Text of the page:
Excellent Yeah Thanks, Alan. Yes, look, essentially, we're saying same guidance for 2019 to 2020. We're obviously pushing hard in the current pricing outlooks that we saw last year, which have only just started to collapse in recent days. But there's enough on the supply side to suggest that there may be some shortages, particularly around higher-grade products that would force us to see what we can push harder in terms of productivity outputs in 2020. So volume guidance is flat, but if it's there to push hard where we can, particularly in the higher-grade marketable assets, of course. In terms of costs, not a significant influx in the uncontrollables that we're seeing, are rather typical oil-based in other parts, which are coming from -- typically from steel side in terms of consumption in coal plants, etc. Not too much above normal, and efforts continue.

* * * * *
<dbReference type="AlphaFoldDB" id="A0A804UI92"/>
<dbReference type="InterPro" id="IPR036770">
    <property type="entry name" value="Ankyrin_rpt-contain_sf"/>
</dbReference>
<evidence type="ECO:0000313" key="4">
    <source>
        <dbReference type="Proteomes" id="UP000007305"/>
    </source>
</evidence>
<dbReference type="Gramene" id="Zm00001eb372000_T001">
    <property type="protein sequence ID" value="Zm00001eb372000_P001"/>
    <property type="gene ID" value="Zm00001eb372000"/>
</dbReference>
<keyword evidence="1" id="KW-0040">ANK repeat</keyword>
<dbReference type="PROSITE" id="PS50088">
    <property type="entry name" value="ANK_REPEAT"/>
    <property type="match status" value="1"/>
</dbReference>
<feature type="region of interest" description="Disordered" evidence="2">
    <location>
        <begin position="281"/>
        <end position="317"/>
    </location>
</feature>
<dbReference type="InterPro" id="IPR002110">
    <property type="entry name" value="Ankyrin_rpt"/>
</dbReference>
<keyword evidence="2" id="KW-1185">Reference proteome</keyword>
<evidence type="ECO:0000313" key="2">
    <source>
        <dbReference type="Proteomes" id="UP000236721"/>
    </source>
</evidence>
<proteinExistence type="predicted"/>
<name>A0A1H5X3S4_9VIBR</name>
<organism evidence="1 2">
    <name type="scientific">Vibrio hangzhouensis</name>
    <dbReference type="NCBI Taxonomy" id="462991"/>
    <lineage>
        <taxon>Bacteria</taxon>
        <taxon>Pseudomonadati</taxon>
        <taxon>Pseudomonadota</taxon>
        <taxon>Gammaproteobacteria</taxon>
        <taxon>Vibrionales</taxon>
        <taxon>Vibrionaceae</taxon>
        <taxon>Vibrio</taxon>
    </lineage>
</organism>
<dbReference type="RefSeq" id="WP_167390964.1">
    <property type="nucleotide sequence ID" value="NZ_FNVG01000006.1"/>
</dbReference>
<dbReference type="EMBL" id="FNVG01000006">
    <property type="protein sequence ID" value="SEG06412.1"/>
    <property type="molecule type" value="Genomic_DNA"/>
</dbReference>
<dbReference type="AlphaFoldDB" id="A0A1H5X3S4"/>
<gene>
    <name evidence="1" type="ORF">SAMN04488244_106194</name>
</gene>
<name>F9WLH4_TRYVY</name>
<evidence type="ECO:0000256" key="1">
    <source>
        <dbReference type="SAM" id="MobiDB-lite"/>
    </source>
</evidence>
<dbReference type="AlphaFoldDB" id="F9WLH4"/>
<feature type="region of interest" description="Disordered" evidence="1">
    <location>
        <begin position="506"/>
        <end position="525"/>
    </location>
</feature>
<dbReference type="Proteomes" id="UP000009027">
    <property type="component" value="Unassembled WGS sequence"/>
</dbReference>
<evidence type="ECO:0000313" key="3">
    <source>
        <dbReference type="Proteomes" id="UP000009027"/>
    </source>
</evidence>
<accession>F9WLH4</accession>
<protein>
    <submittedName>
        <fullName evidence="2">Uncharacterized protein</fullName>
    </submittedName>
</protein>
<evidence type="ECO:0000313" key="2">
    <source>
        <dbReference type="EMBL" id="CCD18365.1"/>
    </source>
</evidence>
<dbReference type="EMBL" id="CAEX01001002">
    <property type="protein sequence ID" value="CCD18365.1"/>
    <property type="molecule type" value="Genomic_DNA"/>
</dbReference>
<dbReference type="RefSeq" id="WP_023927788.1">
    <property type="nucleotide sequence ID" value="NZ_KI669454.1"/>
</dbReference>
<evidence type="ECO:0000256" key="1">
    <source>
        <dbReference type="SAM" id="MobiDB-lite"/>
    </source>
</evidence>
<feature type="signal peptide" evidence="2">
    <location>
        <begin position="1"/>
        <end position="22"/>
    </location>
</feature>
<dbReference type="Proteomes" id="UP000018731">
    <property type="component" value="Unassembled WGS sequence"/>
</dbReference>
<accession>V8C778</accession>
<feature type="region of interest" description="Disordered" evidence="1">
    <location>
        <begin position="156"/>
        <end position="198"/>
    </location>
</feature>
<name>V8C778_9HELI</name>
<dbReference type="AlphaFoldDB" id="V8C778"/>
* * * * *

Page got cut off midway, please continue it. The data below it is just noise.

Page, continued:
I mean we're working hard as usual, continuous improvement in productivity gains and squeezing capacity. And then -- that's basically what our goal is as an integrated business with the steel group is that we run full throughout the cycles and run above installed capacity where we can.

Alan Henri Spence -- Jefferies -- Analyst

Okay, thank you.

Daniel Fairclough -- Head of Investor Relations & Vice President of Corporate Finance

Thanks, Alan. So we'll move to the next question from Rochus at Kepler.

Rochus Brauneiser -- Kepler Cheuvreux -- Analyst